The bird's-eye perspective before her was not so luxuriantly beautiful, perhaps, as that other one which she knew so well; yet it was more cheering. It lacked the intensely blue atmosphere of the rival vale, and its heavy soils and scents; the new air was clear, bracing, ethereal. The river itself, which nourished the grass and cows of these renowned dairies, flowed not like the streams in Blackmoor. Those were slow, silent, often turbid; flowing over beds of mud into which the incautious wader might sink and vanish unawares. The Froom waters were clear as the pure River of Life shown to the Evangelist, rapid as the shadow of a cloud, with pebbly shallows that prattled to the sky all day long. There the water-flower was the lily; the crowfoot here.

Either the change in the quality of the air from heavy to light, or the sense of being amid new scenes where there were no invidious eyes upon her, sent up her spirits wonderfully. Her hopes mingled with the sunshine in an ideal photosphere which surrounded her as she bounded along against the soft south wind. She heard a pleasant voice in every breeze, and in every bird's note seemed to lurk a joy.

Her face had latterly changed with changing states of mind, continually fluctuating between beauty and ordinariness, according as the thoughts were gay or grave. One day she was pink and flawless; another pale and tragical. When she was pink she was feeling less than when pale; her more perfect beauty accorded with her less elevated mood; her more intense mood with her less perfect beauty. It was her best face physically that was now set against the south wind.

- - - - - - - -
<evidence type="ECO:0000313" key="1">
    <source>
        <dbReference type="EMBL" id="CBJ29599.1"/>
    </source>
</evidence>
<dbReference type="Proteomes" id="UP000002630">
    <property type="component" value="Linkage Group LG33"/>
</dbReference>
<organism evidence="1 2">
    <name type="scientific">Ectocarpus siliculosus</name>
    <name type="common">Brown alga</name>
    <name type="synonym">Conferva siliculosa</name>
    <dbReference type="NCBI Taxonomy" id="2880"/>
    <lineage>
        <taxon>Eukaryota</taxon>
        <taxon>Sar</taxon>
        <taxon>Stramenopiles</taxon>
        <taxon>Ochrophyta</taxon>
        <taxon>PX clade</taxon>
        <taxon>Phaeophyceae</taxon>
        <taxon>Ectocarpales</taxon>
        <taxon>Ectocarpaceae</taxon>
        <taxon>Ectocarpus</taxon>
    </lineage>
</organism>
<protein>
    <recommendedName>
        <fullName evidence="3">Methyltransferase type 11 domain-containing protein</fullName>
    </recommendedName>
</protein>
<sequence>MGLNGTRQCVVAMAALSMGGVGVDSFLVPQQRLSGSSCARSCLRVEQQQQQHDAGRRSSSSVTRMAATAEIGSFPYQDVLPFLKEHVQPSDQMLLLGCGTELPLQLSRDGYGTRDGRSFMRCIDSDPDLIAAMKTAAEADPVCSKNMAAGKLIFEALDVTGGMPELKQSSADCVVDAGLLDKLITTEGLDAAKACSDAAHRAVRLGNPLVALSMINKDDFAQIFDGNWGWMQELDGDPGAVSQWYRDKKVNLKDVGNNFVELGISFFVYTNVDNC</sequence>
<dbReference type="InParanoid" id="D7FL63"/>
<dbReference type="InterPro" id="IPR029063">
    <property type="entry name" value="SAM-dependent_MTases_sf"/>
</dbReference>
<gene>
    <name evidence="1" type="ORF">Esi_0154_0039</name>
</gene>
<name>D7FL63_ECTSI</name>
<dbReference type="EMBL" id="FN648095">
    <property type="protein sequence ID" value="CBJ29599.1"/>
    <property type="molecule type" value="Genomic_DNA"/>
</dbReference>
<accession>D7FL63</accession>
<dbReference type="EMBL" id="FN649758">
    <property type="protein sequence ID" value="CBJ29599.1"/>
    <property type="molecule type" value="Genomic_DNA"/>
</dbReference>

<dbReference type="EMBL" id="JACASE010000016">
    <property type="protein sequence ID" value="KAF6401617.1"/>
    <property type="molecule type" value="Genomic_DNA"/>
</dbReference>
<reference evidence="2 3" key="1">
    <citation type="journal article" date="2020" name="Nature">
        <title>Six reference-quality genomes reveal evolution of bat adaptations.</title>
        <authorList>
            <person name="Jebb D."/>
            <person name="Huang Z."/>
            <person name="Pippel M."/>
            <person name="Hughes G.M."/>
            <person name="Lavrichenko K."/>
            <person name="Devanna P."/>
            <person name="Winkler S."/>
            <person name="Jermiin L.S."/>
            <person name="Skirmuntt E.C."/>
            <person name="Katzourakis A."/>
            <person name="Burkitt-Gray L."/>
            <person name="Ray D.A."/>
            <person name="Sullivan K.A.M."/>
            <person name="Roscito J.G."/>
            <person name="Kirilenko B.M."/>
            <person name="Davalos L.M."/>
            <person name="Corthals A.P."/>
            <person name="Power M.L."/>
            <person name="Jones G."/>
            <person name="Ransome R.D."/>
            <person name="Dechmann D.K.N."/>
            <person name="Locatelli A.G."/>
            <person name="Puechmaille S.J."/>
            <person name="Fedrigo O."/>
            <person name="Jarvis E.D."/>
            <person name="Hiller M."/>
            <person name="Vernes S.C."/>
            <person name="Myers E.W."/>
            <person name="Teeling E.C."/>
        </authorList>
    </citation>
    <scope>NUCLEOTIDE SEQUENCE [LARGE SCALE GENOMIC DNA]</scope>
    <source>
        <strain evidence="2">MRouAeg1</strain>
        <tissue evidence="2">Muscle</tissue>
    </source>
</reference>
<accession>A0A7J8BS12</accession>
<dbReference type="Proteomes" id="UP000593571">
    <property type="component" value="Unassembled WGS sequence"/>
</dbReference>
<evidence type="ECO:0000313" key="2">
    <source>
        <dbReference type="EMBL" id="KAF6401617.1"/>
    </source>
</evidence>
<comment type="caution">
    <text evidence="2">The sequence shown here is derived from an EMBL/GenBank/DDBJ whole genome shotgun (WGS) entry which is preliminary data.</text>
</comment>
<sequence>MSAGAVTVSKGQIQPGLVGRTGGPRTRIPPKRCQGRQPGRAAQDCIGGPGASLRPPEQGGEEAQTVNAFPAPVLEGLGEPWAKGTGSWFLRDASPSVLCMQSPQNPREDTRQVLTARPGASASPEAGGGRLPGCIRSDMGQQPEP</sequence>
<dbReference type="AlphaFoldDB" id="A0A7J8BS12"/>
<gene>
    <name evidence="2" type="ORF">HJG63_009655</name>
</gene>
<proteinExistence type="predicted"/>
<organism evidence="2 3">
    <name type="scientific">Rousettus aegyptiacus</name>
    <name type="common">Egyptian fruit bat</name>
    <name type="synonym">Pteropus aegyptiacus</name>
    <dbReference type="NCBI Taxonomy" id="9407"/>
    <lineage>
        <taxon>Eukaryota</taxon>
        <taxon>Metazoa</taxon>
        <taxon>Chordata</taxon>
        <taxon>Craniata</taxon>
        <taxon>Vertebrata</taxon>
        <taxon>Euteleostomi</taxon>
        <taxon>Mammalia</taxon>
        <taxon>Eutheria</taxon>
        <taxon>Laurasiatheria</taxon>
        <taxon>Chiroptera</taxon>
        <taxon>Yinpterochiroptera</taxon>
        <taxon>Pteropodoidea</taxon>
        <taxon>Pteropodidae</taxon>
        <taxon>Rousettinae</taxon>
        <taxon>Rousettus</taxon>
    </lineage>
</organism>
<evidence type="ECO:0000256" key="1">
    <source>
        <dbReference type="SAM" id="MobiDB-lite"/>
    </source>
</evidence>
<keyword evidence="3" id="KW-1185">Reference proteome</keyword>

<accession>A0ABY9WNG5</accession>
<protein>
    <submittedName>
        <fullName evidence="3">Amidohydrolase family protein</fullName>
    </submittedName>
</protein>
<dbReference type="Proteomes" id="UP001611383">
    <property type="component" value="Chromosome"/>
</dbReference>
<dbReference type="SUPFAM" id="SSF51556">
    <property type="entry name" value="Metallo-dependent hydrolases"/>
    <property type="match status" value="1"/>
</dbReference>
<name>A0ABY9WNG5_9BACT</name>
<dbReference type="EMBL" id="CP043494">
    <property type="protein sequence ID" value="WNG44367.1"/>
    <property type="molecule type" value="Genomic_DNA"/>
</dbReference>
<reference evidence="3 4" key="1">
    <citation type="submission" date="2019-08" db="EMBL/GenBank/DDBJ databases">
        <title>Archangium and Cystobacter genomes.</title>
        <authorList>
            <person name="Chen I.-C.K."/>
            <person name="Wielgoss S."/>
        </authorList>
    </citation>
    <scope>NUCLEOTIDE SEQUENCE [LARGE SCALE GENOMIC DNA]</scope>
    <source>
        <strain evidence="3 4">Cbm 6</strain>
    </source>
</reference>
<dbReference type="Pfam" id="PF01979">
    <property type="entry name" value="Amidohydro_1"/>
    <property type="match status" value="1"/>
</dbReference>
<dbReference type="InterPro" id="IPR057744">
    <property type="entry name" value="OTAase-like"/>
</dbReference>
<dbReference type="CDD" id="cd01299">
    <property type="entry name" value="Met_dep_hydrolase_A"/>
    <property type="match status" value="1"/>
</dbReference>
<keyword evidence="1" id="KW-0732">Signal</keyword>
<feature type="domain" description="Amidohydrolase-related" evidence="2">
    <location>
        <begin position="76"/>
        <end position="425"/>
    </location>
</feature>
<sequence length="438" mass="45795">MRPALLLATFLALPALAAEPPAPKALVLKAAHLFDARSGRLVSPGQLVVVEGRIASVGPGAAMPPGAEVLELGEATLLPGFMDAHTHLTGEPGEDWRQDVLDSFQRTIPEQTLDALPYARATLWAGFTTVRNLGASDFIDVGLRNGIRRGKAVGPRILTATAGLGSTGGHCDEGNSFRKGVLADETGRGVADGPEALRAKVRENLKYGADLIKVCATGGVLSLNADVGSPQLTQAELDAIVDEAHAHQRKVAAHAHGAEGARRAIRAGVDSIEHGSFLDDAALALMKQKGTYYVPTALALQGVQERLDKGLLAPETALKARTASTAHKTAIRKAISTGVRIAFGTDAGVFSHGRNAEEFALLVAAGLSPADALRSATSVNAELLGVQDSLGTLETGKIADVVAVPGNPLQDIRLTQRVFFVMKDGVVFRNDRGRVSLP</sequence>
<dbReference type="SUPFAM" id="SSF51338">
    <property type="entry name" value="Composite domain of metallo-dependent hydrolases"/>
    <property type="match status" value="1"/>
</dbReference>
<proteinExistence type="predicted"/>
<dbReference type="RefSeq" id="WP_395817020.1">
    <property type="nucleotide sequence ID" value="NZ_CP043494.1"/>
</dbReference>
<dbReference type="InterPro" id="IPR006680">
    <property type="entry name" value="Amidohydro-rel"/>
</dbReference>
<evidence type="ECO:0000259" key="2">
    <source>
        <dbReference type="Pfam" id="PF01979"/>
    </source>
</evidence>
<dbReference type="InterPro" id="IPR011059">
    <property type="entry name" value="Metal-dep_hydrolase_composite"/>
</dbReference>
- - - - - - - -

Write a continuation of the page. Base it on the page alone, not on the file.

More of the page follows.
The irresistible, universal, automatic tendency to find sweet pleasure somewhere, which pervades all life, from the meanest to the highest, had at length mastered Tess. Being even now only a young woman of twenty, one who mentally and sentimentally had not finished growing, it was impossible that any event should have left upon her an impression that was not in time capable of transmutation.

And thus her spirits, and her thankfulness, and her hopes, rose higher and higher. She tried several ballads, but found them inadequate; till, recollecting the psalter that her eyes had so often wandered over of a Sunday morning before she had eaten of the tree of knowledge, she chanted: `O ye Sun and Moon... O ye Stars... ye Green Things upon the Earth... ye Fowls of the Air Beasts and Cattle... Children of Men... bless ye the Lord, praise Him and magnify Him for ever!'

She suddenly stopped and murmured: `But perhaps I don't quite know the Lord as yet.'